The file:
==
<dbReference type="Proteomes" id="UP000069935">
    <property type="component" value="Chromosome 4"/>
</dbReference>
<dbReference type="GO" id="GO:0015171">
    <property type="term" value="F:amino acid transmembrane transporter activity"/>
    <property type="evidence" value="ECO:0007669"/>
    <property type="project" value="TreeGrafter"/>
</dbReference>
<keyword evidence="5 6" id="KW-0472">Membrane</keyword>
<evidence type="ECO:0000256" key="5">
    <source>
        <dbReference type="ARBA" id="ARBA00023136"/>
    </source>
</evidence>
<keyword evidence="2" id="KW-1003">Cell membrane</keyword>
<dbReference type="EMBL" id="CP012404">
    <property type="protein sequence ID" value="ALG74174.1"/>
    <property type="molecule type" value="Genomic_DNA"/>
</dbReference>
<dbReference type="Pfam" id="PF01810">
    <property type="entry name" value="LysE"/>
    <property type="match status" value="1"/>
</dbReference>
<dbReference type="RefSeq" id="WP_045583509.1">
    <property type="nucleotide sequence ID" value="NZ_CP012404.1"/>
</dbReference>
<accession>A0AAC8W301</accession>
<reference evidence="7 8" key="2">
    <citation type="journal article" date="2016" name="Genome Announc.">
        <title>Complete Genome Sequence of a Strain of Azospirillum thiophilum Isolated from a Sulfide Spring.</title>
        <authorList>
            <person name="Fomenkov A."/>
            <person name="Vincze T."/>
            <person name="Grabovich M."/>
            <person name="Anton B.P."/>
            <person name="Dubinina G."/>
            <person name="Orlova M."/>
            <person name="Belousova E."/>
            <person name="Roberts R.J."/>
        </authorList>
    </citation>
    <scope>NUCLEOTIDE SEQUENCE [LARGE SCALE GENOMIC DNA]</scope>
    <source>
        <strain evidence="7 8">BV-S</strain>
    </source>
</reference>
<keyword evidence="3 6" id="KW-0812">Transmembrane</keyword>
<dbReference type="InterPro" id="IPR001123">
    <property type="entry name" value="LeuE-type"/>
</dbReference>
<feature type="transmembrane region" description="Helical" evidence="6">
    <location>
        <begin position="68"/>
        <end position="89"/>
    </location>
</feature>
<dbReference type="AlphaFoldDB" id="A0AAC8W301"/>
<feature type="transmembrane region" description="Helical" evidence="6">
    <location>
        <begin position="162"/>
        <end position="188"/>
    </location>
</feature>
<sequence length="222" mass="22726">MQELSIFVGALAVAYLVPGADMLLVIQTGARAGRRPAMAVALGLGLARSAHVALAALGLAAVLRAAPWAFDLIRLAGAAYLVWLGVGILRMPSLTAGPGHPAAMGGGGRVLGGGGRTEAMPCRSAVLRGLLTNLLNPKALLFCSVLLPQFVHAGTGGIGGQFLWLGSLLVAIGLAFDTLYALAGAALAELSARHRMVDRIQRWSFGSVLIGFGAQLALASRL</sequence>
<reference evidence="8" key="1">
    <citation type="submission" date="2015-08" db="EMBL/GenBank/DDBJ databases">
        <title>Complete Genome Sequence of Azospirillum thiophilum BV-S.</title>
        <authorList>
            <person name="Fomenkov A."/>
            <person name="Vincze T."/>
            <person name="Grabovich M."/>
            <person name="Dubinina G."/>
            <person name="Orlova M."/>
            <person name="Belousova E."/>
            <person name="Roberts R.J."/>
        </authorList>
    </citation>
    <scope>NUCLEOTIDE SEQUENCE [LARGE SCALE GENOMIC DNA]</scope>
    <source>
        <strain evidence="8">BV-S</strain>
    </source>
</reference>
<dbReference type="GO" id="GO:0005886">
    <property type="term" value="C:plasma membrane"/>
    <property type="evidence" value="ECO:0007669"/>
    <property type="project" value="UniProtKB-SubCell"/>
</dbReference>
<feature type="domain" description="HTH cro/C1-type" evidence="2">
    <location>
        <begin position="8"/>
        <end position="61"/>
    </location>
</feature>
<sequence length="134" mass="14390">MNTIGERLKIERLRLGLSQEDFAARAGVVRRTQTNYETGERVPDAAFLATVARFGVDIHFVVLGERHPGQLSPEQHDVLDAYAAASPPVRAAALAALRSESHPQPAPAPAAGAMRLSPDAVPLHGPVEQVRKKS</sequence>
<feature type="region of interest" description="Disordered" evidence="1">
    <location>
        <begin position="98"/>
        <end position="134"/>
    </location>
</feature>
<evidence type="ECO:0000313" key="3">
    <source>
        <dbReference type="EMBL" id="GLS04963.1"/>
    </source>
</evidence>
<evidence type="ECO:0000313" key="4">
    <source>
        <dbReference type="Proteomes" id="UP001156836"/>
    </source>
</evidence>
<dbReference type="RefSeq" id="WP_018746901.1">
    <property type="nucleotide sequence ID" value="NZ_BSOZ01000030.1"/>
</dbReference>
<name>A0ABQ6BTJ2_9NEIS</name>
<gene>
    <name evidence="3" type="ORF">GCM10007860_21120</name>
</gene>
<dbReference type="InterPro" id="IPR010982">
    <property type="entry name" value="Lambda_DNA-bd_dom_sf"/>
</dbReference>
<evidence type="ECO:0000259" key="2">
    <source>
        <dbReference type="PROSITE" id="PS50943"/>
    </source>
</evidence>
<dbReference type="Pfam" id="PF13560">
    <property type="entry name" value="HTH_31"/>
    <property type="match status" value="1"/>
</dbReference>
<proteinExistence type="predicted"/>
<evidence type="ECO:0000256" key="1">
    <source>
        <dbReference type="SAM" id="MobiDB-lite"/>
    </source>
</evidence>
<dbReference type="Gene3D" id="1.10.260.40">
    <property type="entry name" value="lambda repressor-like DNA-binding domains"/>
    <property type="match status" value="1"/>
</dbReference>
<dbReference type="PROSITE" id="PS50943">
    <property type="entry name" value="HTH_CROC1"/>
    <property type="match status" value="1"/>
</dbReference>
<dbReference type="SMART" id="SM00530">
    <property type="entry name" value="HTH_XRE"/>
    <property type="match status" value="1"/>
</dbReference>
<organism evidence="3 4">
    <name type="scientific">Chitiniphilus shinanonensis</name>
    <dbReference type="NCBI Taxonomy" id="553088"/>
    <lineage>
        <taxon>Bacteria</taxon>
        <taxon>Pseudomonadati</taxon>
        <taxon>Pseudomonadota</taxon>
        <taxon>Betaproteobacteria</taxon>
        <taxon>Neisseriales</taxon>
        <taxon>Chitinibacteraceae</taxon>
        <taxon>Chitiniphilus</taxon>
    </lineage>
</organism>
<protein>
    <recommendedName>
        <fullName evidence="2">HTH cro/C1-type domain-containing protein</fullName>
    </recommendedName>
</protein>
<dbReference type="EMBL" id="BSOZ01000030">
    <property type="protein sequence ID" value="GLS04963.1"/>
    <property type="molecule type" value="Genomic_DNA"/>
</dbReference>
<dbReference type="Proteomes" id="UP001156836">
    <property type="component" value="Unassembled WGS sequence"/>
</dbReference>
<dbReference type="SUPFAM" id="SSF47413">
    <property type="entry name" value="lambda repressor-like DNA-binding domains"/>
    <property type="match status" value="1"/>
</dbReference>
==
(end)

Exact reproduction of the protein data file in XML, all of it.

<dbReference type="Proteomes" id="UP000069935">
    <property type="component" value="Chromosome 4"/>
</dbReference>
<dbReference type="GO" id="GO:0015171">
    <property type="term" value="F:amino acid transmembrane transporter activity"/>
    <property type="evidence" value="ECO:0007669"/>
    <property type="project" value="TreeGrafter"/>
</dbReference>
<keyword evidence="5 6" id="KW-0472">Membrane</keyword>
<evidence type="ECO:0000256" key="5">
    <source>
        <dbReference type="ARBA" id="ARBA00023136"/>
    </source>
</evidence>
<keyword evidence="2" id="KW-1003">Cell membrane</keyword>
<dbReference type="EMBL" id="CP012404">
    <property type="protein sequence ID" value="ALG74174.1"/>
    <property type="molecule type" value="Genomic_DNA"/>
</dbReference>
<dbReference type="Pfam" id="PF01810">
    <property type="entry name" value="LysE"/>
    <property type="match status" value="1"/>
</dbReference>
<dbReference type="RefSeq" id="WP_045583509.1">
    <property type="nucleotide sequence ID" value="NZ_CP012404.1"/>
</dbReference>
<accession>A0AAC8W301</accession>
<reference evidence="7 8" key="2">
    <citation type="journal article" date="2016" name="Genome Announc.">
        <title>Complete Genome Sequence of a Strain of Azospirillum thiophilum Isolated from a Sulfide Spring.</title>
        <authorList>
            <person name="Fomenkov A."/>
            <person name="Vincze T."/>
            <person name="Grabovich M."/>
            <person name="Anton B.P."/>
            <person name="Dubinina G."/>
            <person name="Orlova M."/>
            <person name="Belousova E."/>
            <person name="Roberts R.J."/>
        </authorList>
    </citation>
    <scope>NUCLEOTIDE SEQUENCE [LARGE SCALE GENOMIC DNA]</scope>
    <source>
        <strain evidence="7 8">BV-S</strain>
    </source>
</reference>
<keyword evidence="3 6" id="KW-0812">Transmembrane</keyword>
<dbReference type="InterPro" id="IPR001123">
    <property type="entry name" value="LeuE-type"/>
</dbReference>
<feature type="transmembrane region" description="Helical" evidence="6">
    <location>
        <begin position="68"/>
        <end position="89"/>
    </location>
</feature>
<dbReference type="AlphaFoldDB" id="A0AAC8W301"/>
<feature type="transmembrane region" description="Helical" evidence="6">
    <location>
        <begin position="162"/>
        <end position="188"/>
    </location>
</feature>
<sequence length="222" mass="22726">MQELSIFVGALAVAYLVPGADMLLVIQTGARAGRRPAMAVALGLGLARSAHVALAALGLAAVLRAAPWAFDLIRLAGAAYLVWLGVGILRMPSLTAGPGHPAAMGGGGRVLGGGGRTEAMPCRSAVLRGLLTNLLNPKALLFCSVLLPQFVHAGTGGIGGQFLWLGSLLVAIGLAFDTLYALAGAALAELSARHRMVDRIQRWSFGSVLIGFGAQLALASRL</sequence>
<reference evidence="8" key="1">
    <citation type="submission" date="2015-08" db="EMBL/GenBank/DDBJ databases">
        <title>Complete Genome Sequence of Azospirillum thiophilum BV-S.</title>
        <authorList>
            <person name="Fomenkov A."/>
            <person name="Vincze T."/>
            <person name="Grabovich M."/>
            <person name="Dubinina G."/>
            <person name="Orlova M."/>
            <person name="Belousova E."/>
            <person name="Roberts R.J."/>
        </authorList>
    </citation>
    <scope>NUCLEOTIDE SEQUENCE [LARGE SCALE GENOMIC DNA]</scope>
    <source>
        <strain evidence="8">BV-S</strain>
    </source>
</reference>
<dbReference type="GO" id="GO:0005886">
    <property type="term" value="C:plasma membrane"/>
    <property type="evidence" value="ECO:0007669"/>
    <property type="project" value="UniProtKB-SubCell"/>
</dbReference>
<feature type="domain" description="HTH cro/C1-type" evidence="2">
    <location>
        <begin position="8"/>
        <end position="61"/>
    </location>
</feature>
<sequence length="134" mass="14390">MNTIGERLKIERLRLGLSQEDFAARAGVVRRTQTNYETGERVPDAAFLATVARFGVDIHFVVLGERHPGQLSPEQHDVLDAYAAASPPVRAAALAALRSESHPQPAPAPAAGAMRLSPDAVPLHGPVEQVRKKS</sequence>
<feature type="region of interest" description="Disordered" evidence="1">
    <location>
        <begin position="98"/>
        <end position="134"/>
    </location>
</feature>
<evidence type="ECO:0000313" key="3">
    <source>
        <dbReference type="EMBL" id="GLS04963.1"/>
    </source>
</evidence>
<evidence type="ECO:0000313" key="4">
    <source>
        <dbReference type="Proteomes" id="UP001156836"/>
    </source>
</evidence>
<dbReference type="RefSeq" id="WP_018746901.1">
    <property type="nucleotide sequence ID" value="NZ_BSOZ01000030.1"/>
</dbReference>
<name>A0ABQ6BTJ2_9NEIS</name>
<gene>
    <name evidence="3" type="ORF">GCM10007860_21120</name>
</gene>
<dbReference type="InterPro" id="IPR010982">
    <property type="entry name" value="Lambda_DNA-bd_dom_sf"/>
</dbReference>
<evidence type="ECO:0000259" key="2">
    <source>
        <dbReference type="PROSITE" id="PS50943"/>
    </source>
</evidence>
<dbReference type="Pfam" id="PF13560">
    <property type="entry name" value="HTH_31"/>
    <property type="match status" value="1"/>
</dbReference>
<proteinExistence type="predicted"/>
<evidence type="ECO:0000256" key="1">
    <source>
        <dbReference type="SAM" id="MobiDB-lite"/>
    </source>
</evidence>
<dbReference type="Gene3D" id="1.10.260.40">
    <property type="entry name" value="lambda repressor-like DNA-binding domains"/>
    <property type="match status" value="1"/>
</dbReference>
<dbReference type="PROSITE" id="PS50943">
    <property type="entry name" value="HTH_CROC1"/>
    <property type="match status" value="1"/>
</dbReference>
<dbReference type="SMART" id="SM00530">
    <property type="entry name" value="HTH_XRE"/>
    <property type="match status" value="1"/>
</dbReference>
<organism evidence="3 4">
    <name type="scientific">Chitiniphilus shinanonensis</name>
    <dbReference type="NCBI Taxonomy" id="553088"/>
    <lineage>
        <taxon>Bacteria</taxon>
        <taxon>Pseudomonadati</taxon>
        <taxon>Pseudomonadota</taxon>
        <taxon>Betaproteobacteria</taxon>
        <taxon>Neisseriales</taxon>
        <taxon>Chitinibacteraceae</taxon>
        <taxon>Chitiniphilus</taxon>
    </lineage>
</organism>
<protein>
    <recommendedName>
        <fullName evidence="2">HTH cro/C1-type domain-containing protein</fullName>
    </recommendedName>
</protein>
<dbReference type="EMBL" id="BSOZ01000030">
    <property type="protein sequence ID" value="GLS04963.1"/>
    <property type="molecule type" value="Genomic_DNA"/>
</dbReference>
<dbReference type="Proteomes" id="UP001156836">
    <property type="component" value="Unassembled WGS sequence"/>
</dbReference>
<dbReference type="SUPFAM" id="SSF47413">
    <property type="entry name" value="lambda repressor-like DNA-binding domains"/>
    <property type="match status" value="1"/>
</dbReference>